Re: [netmod] LL review of draft-ietf-netconf-rfc7895bis-04

Juergen Schoenwaelder <j.schoenwaelder@jacobs-university.de> Mon, 12 February 2018 17:29 UTC

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Date: Mon, 12 Feb 2018 18:29:36 +0100
From: Juergen Schoenwaelder <j.schoenwaelder@jacobs-university.de>
To: Ladislav Lhotka <lhotka@nic.cz>
Cc: Martin Bjorklund <mbj@tail-f.com>, netmod@ietf.org
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Subject: Re: [netmod] LL review of draft-ietf-netconf-rfc7895bis-04
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On Mon, Feb 12, 2018 at 04:14:29PM +0100, Ladislav Lhotka wrote:
> On Mon, 2018-02-12 at 15:37 +0100, Juergen Schoenwaelder wrote:
> > On Mon, Feb 12, 2018 at 03:26:31PM +0100, Ladislav Lhotka wrote:
> >  
> > > > > **** Sec. 1 - YANG library stability
> > > > > 
> > > > >      The text basically says that the YANG library information can
> > > > >      change at any time. This has been recently discussed but I
> > > > >      haven't seen any conclusion yet. I understand it is difficult to
> > > > >      enumerate all the situations when this information can change,
> > > > >      but it should also be emphasized that YL info is not just another
> > > > >      subtree of state data and that it should not change haphazardly.
> > > > 
> > > > I agree, but I think that YANG library's job is to report what the
> > > > server implements.  If the server dynamically changes its set of
> > > > loaded modules, then YL should adapt.
> > > > 
> > > > I welcome more discussion on this topic, but I don't think it has to
> > > > be documented in this draft.
> > > 
> > > What about this?
> > > 
> > > OLD
> > >    The YANG library information can be different on every server and it
> > >    can change at runtime or across a server reboot.  If a server
> > >    implements multiple network management protocols to access the
> > >    server's datastores, then each such protocol may have its own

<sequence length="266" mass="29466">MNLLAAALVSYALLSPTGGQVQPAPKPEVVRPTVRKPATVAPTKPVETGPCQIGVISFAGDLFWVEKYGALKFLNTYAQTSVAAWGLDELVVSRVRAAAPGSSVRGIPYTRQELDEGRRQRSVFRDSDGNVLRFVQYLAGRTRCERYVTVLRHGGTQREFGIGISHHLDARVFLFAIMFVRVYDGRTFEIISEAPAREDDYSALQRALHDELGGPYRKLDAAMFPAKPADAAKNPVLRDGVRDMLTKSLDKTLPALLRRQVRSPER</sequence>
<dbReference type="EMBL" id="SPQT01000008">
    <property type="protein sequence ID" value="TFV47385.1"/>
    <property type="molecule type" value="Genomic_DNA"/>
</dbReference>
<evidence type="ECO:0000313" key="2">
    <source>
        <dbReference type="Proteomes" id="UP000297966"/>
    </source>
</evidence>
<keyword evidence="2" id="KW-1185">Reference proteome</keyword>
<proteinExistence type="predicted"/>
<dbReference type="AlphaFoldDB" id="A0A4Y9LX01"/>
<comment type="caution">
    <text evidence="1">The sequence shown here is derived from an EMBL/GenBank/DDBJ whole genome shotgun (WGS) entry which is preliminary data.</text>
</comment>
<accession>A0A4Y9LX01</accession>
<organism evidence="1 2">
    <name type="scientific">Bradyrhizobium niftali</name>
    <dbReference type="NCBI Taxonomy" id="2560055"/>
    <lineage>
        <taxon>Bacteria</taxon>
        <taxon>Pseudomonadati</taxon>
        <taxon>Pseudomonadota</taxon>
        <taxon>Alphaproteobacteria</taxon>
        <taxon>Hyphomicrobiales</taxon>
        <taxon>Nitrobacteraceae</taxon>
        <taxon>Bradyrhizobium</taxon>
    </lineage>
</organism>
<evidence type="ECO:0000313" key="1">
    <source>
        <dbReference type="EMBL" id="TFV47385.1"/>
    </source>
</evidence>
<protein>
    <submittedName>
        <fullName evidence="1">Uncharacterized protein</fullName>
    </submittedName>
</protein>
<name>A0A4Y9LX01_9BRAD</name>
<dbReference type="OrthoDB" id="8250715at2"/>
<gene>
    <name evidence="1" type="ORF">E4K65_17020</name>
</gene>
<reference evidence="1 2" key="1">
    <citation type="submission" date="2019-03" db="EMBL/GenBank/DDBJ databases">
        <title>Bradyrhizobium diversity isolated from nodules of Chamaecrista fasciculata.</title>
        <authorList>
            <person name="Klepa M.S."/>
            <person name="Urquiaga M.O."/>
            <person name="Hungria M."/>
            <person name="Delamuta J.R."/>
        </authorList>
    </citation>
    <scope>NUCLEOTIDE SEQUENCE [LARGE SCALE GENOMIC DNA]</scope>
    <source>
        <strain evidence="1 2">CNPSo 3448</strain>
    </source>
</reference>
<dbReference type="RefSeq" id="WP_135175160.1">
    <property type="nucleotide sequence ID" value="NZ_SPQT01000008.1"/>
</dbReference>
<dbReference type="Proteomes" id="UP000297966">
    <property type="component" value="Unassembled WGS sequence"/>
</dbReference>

> > >    conceptual instantiation of the YANG library.
> > > 
> > > NEW
> > >    The YANG library information represents a management API for a given
> > > server, 
> > >    and should therefore be as stable as possible. The circumstances under
> > > which 
> > >    this information can change are outside the scope of this document but it
> > > is 
> > >    advisable to consider potential impact on clients.
> > 
> > I like the old text because it tells the client clearly that this data
> > can change. And the statement has been in RFC 7895 in the exact same
> 
> My problem with the current text is that it seems to make no difference between
> YANG library and any other state data.

The sentence starts with 'The YANG library information' and what
follows is all scoped to 'YANG library information'.
 
> > wording. If you want to add a statement that servers should not change
> > the YANG library without reason I could live with that but any attempt
> > to write text that makes the server somewhat guilty when a client is
> 
> Not guilty but careful. There is no requirement that clients check YANG library
> between every two operations, and notifications are optional.


So let me try to make an alternate proposal. (I only added the second
sentence.)

NEW:

   The YANG library information can be different on every server and
   it can change at runtime or across a server reboot. Servers may
   schedule YANG library changes in way that minimizes the impact on
   active clients. If a server implements multiple network management
   protocols to access the server's datastores, then each such
   protocol may have its own conceptual instantiation of the YANG
   library.
 
> > not prepared to handle a YANG library change is IMHO a fundamental